In this piece I will discuss my own collaboration with New Play Project in producing my full length works.

Part Five: New Play Project: Here To Stay?

In the conclusion of the series, I’ll take a look at what I think it will take for New Play Project to survive.

Now onto Part One:

I’ll be honest, the first time I saw a show put on by New Play Project, I wasn’t particularly impressed. They were performing a set of short plays in a back room of the Provo library. Some of the writing was true quality, while other pieces were lackluster. The acting  and directing were uneven as well. And they were performing on wooden planks placed upon cinder blocks with little or no budget. There were real nuggets of promise in the set of plays I saw, but it was all still very unrefined.

However, even back then they had two things that have shaped them into the robust organization they are today: passion and organization. Those involved in the Project were a group of volunteers who were doing it for no other apparent reason than that they loved both theater and the Gospel and were intent on building “values driven theater.” This passion was evident from their earnestness, their valiant effort and their intent to improve.  As I became more acquainted with the group, I started to realize that these were people with a mission, ready to overcome the obstacles, discouragement and reckless criticism that comes against the birthing of any such group. Many of its leaders, such as the eloquent James Goldberg, the energetic Arisael Rivera and the sophisticated Bianca Dillard were ensuring the survival of the group through sheer belief, will power and work ethic. Continue reading “The Rise of the New Play Project, Part One: Humble Beginnings and a Bright Future”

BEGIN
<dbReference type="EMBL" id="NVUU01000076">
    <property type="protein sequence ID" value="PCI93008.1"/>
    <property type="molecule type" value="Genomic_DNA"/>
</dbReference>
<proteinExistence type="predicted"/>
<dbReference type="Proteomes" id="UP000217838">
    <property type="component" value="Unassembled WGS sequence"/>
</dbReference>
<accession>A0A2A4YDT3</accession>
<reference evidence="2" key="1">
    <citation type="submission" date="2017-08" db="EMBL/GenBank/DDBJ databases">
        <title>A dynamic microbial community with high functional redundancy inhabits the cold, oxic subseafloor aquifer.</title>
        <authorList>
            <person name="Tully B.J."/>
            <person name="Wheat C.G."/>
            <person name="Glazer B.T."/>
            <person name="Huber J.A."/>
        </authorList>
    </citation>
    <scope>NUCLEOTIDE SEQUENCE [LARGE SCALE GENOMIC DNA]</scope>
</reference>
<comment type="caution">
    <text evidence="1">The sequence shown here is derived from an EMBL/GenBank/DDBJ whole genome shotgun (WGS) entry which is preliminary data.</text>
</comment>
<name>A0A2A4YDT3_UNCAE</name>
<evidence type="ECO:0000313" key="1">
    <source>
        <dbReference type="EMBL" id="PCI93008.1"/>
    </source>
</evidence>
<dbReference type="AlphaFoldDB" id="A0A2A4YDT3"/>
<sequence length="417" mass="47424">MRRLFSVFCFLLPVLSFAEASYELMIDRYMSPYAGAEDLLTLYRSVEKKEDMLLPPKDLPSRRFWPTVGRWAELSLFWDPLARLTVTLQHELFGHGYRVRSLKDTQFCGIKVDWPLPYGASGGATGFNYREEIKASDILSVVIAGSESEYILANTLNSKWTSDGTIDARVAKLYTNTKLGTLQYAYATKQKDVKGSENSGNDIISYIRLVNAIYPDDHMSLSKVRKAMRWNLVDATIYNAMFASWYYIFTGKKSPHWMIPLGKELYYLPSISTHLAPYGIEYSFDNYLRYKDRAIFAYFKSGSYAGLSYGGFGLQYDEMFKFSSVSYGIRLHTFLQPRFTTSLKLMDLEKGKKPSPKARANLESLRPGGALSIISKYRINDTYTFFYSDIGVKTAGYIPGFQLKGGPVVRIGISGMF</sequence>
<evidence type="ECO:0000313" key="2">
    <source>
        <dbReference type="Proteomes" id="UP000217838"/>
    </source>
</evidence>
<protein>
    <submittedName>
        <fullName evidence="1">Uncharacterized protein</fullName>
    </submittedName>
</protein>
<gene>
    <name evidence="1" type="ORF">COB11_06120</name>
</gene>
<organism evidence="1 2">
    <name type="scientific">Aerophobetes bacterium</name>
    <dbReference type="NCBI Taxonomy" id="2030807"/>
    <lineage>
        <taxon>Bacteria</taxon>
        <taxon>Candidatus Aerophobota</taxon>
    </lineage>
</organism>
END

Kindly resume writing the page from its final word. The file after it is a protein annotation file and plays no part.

Mormon Interest: Not Just C.S.Lewis, but Chaim Potok

Normally, when Mormons are mentioned in the weekly Jewish newspaper, The Forward, it has to do with the Baptism for the Dead of Holocaust victims. But the current issue finds a Mormon interest in author Chaim Potok, citing none other than the “expert on Mormon arts and culture” William Morris.

Continue reading “Mormon Interest: Not Just C.S.Lewis, but Chaim Potok”

Gadianton The Nobler, Reflections on Changes in the Book of Mormon

Introduction to Textual Variants Part IV
When my father taught as a Fulbright professor at the University of Oulu, Finland in 1970-71 we took along an anthology of humor, maybe A Sub-treasury of American Humor, ed. by E. B. White, which had this piece by Robert Benchley with the very strange title “Filling that Hiatus,” about what to do when the people on either side of you at a dinner party are talking to someone else. I couldn’t figure out what a hi-uh-toose was, and for some reason didn’t think to look it up. Now that I’ve been on a taxing highertoose for about a month I figure it’s thyme to parsley write down what I’ve been thinking about.

In Part III I mentioned Joseph Smith’s discourse of Sunday October 15, 1843 which starts with a comment on his love for the Constitution and its guarantees of religious freedom, then moves on to a comment about textual corruption in the Bible, “I believe the Bible as it read when it came from the pen of the original writers. Ignorant translators, careless transcribers, or designing and corrupt priests have committed many errors.” (Documentary History of the Church VI:56-57)

The quote, though not the rest of the discourse, is well-known to seminary students and missionaries, and a young missionary might mention it to a woman who asks why we need additional revelation, hardly expecting her to say, “Do you really believe Jehovah God Almighty would allow errors to get into His scriptures?”

Continue reading “Gadianton The Nobler, Reflections on Changes in the Book of Mormon”